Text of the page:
November 28, 2023

The Future of Recycling

Society has been recycling materials for a long time now. Before the invention of sophisticated recycling technology and systems, people and businesses would repurpose items everyday, even at the industrial scale. Paper from parchments and letters were reused for new scripts in Ancient Japan. Mills in colonial America would collect used linens and cotton clothes and recycle them into new garments. World War 2 created a surge in recycling, as people would collect rubber, steel, tin and paper to support the troops and save money on resources. Recycling has been practiced by humans for hundreds of years and, like everything else, it too has evolved on a massive scale to suit the needs of a developing civilization. Recycling technology is a rapidly growing field that focuses on creating processes that circulate materials in a way that’s energy efficient, beneficial to the environment, and safer for public health. Recycling technology can apply principles from chemistry, engineering, computer science, and other fields to create these solutions, and these recycling techniques often involve an interdisciplinary approach with lots of moving parts. 

There are many different ways in which a material can be recycled, and they vary based on the needs of the customer, the budget of the recycling facility, and the embracement of innovative strategies by the company. The most common and longest practiced method of recycling is mechanical recycling. Akin to the papyrus reused by Ancient Japan or the used linens collected by colonial mills, mechanical recycling involves the physical grinding, shredding, and conversion of recycled material to make new material of the same chemical composition as the waste. Mechanical recycling is very popular among material recycling facilities because of its cost effectiveness and rate at which recycled material is produced. There are some downsides to this technique however - the profit created from mechanical recycling heavily depends on the material selected and it can be energy intensive to power the machinery needed for mechanical recycling. 

Chemical recycling is another popular method of recycling technology that involves the use of various chemistry techniques to make similar or different materials from the waste. These new materials can be used in a variety of ways, and that is the incredible benefit of chemical recycling - you’re not trapped with the same material. Material can be exposed to gasses or solvents to decay waste into simpler molecules that can serve other purposes (even fuels like propane, a viable natural gas that can be used in power production). Microbes can be used to break down biodegradable waste into biogas, another fuel source, or compost, a soil ameliorant. Certain solvents can be used to completely break down waste at the molecular level and reassemble it in its purest form, leading to an infinitely recyclable product. Because of how customizable the end products for chemical recycling are, the innovative technology is hailed as a major step in the right direction for promoting circularity and recycling. While chemical recycling has its strengths, there are some concerns regarding the methods themselves. Many chemicals used in these processes could pose a threat to human health and biodiversity if not managed properly. It is essential that aspects of green chemistry be employed to reduce health risks and increase chemical recycling’s appeal and potential for good.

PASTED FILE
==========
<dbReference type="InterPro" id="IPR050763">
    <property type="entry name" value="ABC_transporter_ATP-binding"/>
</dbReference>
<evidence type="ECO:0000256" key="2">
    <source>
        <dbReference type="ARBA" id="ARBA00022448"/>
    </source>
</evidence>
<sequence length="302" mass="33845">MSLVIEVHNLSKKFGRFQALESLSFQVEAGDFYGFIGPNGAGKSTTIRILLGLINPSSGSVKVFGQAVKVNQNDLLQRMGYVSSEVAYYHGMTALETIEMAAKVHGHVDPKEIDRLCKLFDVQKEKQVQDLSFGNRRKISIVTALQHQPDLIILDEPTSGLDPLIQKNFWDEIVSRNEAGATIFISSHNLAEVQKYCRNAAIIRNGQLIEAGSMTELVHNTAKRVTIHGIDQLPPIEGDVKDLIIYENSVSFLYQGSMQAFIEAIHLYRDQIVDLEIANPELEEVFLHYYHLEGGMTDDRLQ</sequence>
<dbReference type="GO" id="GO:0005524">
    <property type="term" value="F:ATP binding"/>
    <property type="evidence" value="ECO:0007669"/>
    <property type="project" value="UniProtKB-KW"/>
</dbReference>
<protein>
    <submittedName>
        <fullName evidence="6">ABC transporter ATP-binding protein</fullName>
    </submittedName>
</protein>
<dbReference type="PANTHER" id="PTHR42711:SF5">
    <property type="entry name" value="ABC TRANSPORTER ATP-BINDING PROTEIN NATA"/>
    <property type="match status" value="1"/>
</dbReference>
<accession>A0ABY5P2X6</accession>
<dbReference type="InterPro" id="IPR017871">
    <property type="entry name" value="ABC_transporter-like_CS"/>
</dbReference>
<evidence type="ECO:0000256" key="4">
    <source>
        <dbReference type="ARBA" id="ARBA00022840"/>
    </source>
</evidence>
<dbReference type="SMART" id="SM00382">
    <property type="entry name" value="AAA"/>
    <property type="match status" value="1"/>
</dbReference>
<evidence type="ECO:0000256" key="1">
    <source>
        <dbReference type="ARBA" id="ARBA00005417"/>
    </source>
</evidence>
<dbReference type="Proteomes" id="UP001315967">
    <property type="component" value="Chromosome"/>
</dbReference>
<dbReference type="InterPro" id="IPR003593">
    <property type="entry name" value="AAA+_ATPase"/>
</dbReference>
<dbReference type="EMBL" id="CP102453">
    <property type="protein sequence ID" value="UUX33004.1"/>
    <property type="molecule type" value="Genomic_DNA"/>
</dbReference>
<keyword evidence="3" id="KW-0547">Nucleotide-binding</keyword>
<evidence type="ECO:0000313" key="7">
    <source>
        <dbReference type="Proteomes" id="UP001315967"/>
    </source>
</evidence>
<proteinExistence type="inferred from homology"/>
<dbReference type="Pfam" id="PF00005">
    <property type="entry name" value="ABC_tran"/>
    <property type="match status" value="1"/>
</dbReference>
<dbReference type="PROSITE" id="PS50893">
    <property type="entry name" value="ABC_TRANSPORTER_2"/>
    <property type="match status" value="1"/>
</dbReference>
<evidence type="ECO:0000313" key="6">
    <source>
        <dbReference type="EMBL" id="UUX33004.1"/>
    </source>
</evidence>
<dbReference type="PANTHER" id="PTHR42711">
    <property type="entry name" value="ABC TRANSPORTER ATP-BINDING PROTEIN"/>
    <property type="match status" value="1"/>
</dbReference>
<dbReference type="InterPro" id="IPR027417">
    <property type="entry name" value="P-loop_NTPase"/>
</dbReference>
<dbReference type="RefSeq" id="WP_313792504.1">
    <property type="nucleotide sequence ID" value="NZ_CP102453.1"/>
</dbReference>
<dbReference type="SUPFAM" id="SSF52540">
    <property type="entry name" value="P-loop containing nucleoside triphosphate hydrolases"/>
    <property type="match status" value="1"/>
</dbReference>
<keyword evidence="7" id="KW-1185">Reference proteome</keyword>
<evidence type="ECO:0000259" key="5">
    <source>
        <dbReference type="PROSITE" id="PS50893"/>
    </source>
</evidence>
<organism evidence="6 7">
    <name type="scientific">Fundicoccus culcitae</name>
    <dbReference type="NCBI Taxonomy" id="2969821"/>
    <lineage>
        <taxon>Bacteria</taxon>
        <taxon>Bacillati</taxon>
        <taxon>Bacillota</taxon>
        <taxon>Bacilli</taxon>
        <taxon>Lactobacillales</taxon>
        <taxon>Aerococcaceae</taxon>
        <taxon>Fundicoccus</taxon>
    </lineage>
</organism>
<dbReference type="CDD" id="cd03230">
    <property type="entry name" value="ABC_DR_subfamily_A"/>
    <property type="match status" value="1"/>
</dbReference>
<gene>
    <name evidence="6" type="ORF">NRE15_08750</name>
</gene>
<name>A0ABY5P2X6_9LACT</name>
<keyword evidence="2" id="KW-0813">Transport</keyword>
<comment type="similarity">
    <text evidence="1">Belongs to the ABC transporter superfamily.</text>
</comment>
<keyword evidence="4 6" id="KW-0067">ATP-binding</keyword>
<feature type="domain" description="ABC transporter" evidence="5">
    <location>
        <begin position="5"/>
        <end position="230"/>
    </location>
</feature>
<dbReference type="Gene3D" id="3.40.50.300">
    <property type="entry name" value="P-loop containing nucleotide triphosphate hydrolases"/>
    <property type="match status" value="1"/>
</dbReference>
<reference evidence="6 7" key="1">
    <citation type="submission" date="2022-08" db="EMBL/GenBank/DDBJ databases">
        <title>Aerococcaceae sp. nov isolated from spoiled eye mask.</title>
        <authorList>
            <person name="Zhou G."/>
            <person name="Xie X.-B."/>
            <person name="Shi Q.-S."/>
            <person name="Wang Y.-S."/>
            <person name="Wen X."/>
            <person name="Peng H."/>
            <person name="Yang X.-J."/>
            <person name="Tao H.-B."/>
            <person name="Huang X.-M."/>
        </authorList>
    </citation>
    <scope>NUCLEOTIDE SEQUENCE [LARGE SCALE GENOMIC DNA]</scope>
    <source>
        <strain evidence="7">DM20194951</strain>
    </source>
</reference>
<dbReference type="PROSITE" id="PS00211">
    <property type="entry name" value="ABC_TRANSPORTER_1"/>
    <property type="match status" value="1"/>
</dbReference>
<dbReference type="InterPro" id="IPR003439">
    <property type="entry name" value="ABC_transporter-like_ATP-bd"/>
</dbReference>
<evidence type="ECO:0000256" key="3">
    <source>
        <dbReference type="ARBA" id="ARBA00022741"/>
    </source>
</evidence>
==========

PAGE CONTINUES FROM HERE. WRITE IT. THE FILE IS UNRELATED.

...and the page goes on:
While the actual process of recycling material is important, it is just as important to increase the rate at which recyclable materials enter the recycling stream. Without an increase in the circularity of products, innovations in recycling wouldn’t maximize their full benefits to humanity. Using computer science and artificial intelligence, numerous technologies have been developed to increase circularity of recyclable material. Remote smart bins are able to sense when trash and recycling cans are full and alert solid waste services. Sorting systems in bins are able to differentiate between recyclable product and landfill waste from thrown out material. Sensors at Materials Recovery Facilities can automatically categorize recycled material and divert said material in an efficient manner. AI and computer systems are used to develop collection routes for solid waste services that reduce exhaust emissions and maximize the amount of waste containers collected. Consumers can also utilize apps to help them determine how or where to properly dispose of a product, whether that be in a recycling bin, a solid waste bin, or a drop off center. These complex technological systems are producing positive results for the world already and are leading the way in innovative approaches to solid waste management.

In an information economy where technology has the potential to positively impact societal wellbeing, it is essential that quality technology be produced from companies that aid in the circularity of materials and the reduction of waste entering the environment. This is the principle by which CIRT operates, and it is why we are at the forefront of information technology for sustainability and circularity. Throughout our time as a company, we have developed numerous applications to help inform consumers on how and where they can recycle their products and packaging. CIRT Check offers the user a real time recyclability analysis on a product they select and provides disposal information based on their location. We also offer accurate recycling information from the United States and other countries to allow businesses to make informed decisions about their product and packaging materials and how they can contribute to the circular economy. CIRT is committed to sustainability and we as a company strive to make a meaningful contribution to recycling technology.